This prophetic little piece is from my high school newspaper, the Chinook. I wrote it shortly before or after turning 18. (The date scribbled on the page is May 2, which is after my birthday, but I think it was published as part of the paper's April Fool's Edition, before my birthday.) It not only anticipates later trends in government-sanctioned paranoia; it also anticipates the role nutritionists now recognize oxidizing agents actually DO play in causing cancer. "Buckley" is a small town in Washington, which hosts an institution for the mentally disabled; it's similarity to the name of a town in California with intellectual pretensions is not coincidental, and perhaps marks the author of this piece as developing his present immaturity at an unusually early age.
Why am I running this? Aside from the fact that I haven't outrun that bad sense of humor yet, and a fit of nostalgia, I may also be stalling for time. I don't want to think anymore, today, and the subject I want to blog on next may require some fresh thoughts. -- DM
Buckley, WA -- Scientists have discovered a substance in the atmosphere which they have linked to cancer. This substance, known as oxygen, is labeled extremely hazardous by the Food and Drug Administration.
The FDA has decided on a law requiring oxygen to be screened in all populated areas, except Los Angeles and West Seattle High School, neither of which have atmosopheres containing significant amounts of oxygen.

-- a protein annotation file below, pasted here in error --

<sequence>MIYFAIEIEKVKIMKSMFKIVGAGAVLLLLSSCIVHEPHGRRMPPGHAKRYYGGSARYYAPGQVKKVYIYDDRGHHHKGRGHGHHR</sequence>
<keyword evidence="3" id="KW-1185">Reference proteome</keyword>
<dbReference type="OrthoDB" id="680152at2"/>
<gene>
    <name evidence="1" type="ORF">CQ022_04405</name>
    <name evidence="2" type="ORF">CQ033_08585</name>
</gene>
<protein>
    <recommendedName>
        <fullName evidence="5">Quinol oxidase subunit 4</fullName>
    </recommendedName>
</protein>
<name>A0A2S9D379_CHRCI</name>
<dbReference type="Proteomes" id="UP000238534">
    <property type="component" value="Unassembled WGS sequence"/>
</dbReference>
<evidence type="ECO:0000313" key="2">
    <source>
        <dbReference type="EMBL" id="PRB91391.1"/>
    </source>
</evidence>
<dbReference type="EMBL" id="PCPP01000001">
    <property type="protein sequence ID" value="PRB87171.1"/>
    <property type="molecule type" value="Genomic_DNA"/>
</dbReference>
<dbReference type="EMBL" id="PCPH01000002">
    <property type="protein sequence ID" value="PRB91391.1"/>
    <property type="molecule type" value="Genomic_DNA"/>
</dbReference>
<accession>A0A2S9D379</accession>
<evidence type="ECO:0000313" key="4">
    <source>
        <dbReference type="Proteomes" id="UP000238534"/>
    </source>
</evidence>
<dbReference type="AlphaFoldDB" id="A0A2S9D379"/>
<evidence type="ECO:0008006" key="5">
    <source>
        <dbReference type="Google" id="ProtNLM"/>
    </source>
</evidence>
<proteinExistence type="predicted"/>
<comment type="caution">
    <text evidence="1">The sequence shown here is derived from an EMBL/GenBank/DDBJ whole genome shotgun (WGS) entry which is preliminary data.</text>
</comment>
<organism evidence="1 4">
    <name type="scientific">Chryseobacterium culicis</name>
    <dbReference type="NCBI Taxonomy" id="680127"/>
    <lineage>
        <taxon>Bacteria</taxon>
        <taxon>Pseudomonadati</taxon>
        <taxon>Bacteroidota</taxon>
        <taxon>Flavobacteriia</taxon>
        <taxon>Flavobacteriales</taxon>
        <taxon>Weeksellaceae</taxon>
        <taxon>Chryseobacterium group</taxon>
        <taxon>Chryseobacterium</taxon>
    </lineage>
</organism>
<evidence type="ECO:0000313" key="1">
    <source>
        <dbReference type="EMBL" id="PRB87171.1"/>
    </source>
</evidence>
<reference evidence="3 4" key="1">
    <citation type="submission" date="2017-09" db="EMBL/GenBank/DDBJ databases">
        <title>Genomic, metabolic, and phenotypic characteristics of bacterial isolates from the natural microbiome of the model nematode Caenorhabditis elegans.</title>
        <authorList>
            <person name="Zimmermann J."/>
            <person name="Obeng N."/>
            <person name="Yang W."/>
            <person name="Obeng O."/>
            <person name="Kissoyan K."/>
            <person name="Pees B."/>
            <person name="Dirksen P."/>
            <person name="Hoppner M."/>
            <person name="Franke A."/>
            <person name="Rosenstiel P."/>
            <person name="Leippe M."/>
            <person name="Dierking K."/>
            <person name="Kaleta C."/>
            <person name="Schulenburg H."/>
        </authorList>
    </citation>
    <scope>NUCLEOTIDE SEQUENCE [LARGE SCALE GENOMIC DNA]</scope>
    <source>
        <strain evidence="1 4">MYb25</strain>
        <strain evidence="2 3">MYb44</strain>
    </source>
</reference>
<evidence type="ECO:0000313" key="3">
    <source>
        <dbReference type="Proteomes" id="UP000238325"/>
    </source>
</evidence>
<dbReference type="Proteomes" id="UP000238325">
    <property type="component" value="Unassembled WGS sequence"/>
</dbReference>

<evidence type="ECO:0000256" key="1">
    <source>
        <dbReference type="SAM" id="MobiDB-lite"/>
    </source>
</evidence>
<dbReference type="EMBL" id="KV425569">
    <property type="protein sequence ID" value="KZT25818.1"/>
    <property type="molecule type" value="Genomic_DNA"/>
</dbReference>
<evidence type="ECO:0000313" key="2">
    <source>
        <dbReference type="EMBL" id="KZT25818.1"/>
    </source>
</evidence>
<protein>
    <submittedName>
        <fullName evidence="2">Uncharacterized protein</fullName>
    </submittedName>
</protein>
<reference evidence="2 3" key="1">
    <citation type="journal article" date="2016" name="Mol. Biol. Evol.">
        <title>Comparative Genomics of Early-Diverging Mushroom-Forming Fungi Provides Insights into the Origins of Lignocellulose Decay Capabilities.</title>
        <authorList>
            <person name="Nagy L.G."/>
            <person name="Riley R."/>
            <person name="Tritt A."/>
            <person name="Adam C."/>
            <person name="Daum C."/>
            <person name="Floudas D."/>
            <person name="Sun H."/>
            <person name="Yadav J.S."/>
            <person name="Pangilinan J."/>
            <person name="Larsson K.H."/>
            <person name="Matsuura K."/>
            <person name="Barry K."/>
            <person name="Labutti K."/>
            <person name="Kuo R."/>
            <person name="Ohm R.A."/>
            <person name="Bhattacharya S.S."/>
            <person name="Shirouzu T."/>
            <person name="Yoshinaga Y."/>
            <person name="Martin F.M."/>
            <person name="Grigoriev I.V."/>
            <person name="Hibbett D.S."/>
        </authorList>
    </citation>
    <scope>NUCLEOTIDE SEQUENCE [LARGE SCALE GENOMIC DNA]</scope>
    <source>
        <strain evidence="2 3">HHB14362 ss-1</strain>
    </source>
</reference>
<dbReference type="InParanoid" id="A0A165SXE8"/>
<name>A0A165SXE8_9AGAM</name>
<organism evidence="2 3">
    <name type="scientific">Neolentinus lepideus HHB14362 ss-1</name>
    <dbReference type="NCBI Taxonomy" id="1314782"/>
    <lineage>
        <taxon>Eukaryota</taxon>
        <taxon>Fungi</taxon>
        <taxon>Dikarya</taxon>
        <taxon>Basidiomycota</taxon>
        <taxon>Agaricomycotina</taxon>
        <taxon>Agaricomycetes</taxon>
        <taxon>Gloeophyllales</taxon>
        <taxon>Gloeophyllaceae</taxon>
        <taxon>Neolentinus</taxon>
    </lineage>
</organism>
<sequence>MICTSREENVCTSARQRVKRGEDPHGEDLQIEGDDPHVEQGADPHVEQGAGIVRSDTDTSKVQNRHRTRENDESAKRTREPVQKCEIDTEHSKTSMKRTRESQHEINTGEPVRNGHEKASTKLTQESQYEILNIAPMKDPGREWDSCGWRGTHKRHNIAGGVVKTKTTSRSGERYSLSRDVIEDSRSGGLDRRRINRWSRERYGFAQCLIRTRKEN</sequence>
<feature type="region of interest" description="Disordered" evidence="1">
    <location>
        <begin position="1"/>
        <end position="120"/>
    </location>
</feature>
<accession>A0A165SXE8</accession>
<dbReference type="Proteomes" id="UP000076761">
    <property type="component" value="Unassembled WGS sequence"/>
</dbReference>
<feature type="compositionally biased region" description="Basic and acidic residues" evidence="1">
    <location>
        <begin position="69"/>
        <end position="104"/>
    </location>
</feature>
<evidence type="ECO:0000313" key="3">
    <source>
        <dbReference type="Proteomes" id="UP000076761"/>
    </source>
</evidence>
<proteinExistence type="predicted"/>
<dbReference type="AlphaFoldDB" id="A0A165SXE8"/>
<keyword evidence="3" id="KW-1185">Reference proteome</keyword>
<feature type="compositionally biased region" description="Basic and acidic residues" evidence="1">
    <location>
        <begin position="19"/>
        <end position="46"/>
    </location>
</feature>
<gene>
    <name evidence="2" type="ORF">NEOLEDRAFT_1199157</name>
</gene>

"In the beginning, I see some difficulty in enforcing the law," said a police spokesman. "Some people have the habit of breathing deeply engrained in them."
"However, once people realize how dangerous oxygen is, they will accept and obey the new law, just as they have the 55-mile speed limit."
The five-year government-funded study by Buckley scientists yielded an astonishing fact. Researchers discovered that everyone inhaling oxygen in the ancient civilization of Rome died.
One test with female aardvarks showed that 0.00000000013% of all 'varks injested with three megatons of oxygen every ten minutes for 53 years developed some signs of malignancy in the left pinky toenail. In the group of aardvarks not allowed oxygen, very, very, very few died of cancer.
Other Buckley research icludes a study financed by the Department of Health, Education and Welfare on the question, "Where do baby storks come from?"
Another test is on the feasibility of screening tap water of the impurity H20, which when combined with a long life can cause cancer. Scientists hope that by 1984 tap water will be at least 89% chlorine and only 11% H20.